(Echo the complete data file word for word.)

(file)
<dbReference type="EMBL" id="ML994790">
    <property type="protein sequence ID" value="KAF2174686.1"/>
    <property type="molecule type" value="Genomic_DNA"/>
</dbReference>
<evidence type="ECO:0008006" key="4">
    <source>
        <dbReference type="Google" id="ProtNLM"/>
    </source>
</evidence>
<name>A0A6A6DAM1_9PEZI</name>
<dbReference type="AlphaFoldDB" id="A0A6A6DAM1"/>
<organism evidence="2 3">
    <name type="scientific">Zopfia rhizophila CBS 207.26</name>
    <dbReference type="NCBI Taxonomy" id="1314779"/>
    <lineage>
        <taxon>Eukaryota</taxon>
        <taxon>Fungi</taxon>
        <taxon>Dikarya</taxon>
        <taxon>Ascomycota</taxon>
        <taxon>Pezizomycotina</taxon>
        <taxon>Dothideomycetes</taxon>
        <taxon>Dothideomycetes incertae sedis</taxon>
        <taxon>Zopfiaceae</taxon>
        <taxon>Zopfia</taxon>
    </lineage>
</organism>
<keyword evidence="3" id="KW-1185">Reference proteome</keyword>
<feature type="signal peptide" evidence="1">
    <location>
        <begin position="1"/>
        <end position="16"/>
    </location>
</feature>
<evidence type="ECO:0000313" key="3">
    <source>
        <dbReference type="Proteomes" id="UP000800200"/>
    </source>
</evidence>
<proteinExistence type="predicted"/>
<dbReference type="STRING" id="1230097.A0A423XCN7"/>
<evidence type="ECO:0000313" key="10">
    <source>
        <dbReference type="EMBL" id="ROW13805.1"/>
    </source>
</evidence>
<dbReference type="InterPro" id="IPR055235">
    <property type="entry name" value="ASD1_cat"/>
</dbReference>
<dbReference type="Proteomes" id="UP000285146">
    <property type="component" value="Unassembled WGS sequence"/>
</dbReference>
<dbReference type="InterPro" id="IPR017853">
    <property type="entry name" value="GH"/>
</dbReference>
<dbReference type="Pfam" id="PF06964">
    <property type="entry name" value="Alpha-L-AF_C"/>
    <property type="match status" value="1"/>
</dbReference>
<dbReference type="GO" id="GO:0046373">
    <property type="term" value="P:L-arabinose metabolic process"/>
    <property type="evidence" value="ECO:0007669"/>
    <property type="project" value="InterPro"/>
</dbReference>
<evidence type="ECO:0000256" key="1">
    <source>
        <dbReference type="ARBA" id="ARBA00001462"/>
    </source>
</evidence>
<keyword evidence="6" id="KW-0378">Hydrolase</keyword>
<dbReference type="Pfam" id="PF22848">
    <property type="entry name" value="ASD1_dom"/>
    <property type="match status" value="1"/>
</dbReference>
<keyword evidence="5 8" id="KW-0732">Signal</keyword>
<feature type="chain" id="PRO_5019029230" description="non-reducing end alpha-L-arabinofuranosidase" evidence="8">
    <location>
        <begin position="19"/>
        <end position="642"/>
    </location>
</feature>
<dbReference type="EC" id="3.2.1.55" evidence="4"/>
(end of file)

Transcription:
<dbReference type="EMBL" id="ML994790">
    <property type="protein sequence ID" value="KAF2174686.1"/>
    <property type="molecule type" value="Genomic_DNA"/>
</dbReference>
<evidence type="ECO:0008006" key="4">
    <source>
        <dbReference type="Google" id="ProtNLM"/>
    </source>
</evidence>
<name>A0A6A6DAM1_9PEZI</name>
<dbReference type="AlphaFoldDB" id="A0A6A6DAM1"/>
<organism evidence="2 3">
    <name type="scientific">Zopfia rhizophila CBS 207.26</name>
    <dbReference type="NCBI Taxonomy" id="1314779"/>
    <lineage>
        <taxon>Eukaryota</taxon>
        <taxon>Fungi</taxon>
        <taxon>Dikarya</taxon>
        <taxon>Ascomycota</taxon>
        <taxon>Pezizomycotina</taxon>
        <taxon>Dothideomycetes</taxon>
        <taxon>Dothideomycetes incertae sedis</taxon>
        <taxon>Zopfiaceae</taxon>
        <taxon>Zopfia</taxon>
    </lineage>
</organism>
<keyword evidence="3" id="KW-1185">Reference proteome</keyword>
<feature type="signal peptide" evidence="1">
    <location>
        <begin position="1"/>
        <end position="16"/>
    </location>
</feature>
<evidence type="ECO:0000313" key="3">
    <source>
        <dbReference type="Proteomes" id="UP000800200"/>
    </source>
</evidence>
<proteinExistence type="predicted"/>
<dbReference type="STRING" id="1230097.A0A423XCN7"/>
<evidence type="ECO:0000313" key="10">
    <source>
        <dbReference type="EMBL" id="ROW13805.1"/>
    </source>
</evidence>
<dbReference type="InterPro" id="IPR055235">
    <property type="entry name" value="ASD1_cat"/>
</dbReference>
<dbReference type="Proteomes" id="UP000285146">
    <property type="component" value="Unassembled WGS sequence"/>
</dbReference>
<dbReference type="InterPro" id="IPR017853">
    <property type="entry name" value="GH"/>
</dbReference>
<dbReference type="Pfam" id="PF06964">
    <property type="entry name" value="Alpha-L-AF_C"/>
    <property type="match status" value="1"/>
</dbReference>
<dbReference type="GO" id="GO:0046373">
    <property type="term" value="P:L-arabinose metabolic process"/>
    <property type="evidence" value="ECO:0007669"/>
    <property type="project" value="InterPro"/>
</dbReference>
<evidence type="ECO:0000256" key="1">
    <source>
        <dbReference type="ARBA" id="ARBA00001462"/>
    </source>
</evidence>
<keyword evidence="6" id="KW-0378">Hydrolase</keyword>
<dbReference type="Pfam" id="PF22848">
    <property type="entry name" value="ASD1_dom"/>
    <property type="match status" value="1"/>
</dbReference>
<keyword evidence="5 8" id="KW-0732">Signal</keyword>
<feature type="chain" id="PRO_5019029230" description="non-reducing end alpha-L-arabinofuranosidase" evidence="8">
    <location>
        <begin position="19"/>
        <end position="642"/>
    </location>
</feature>
<dbReference type="EC" id="3.2.1.55" evidence="4"/>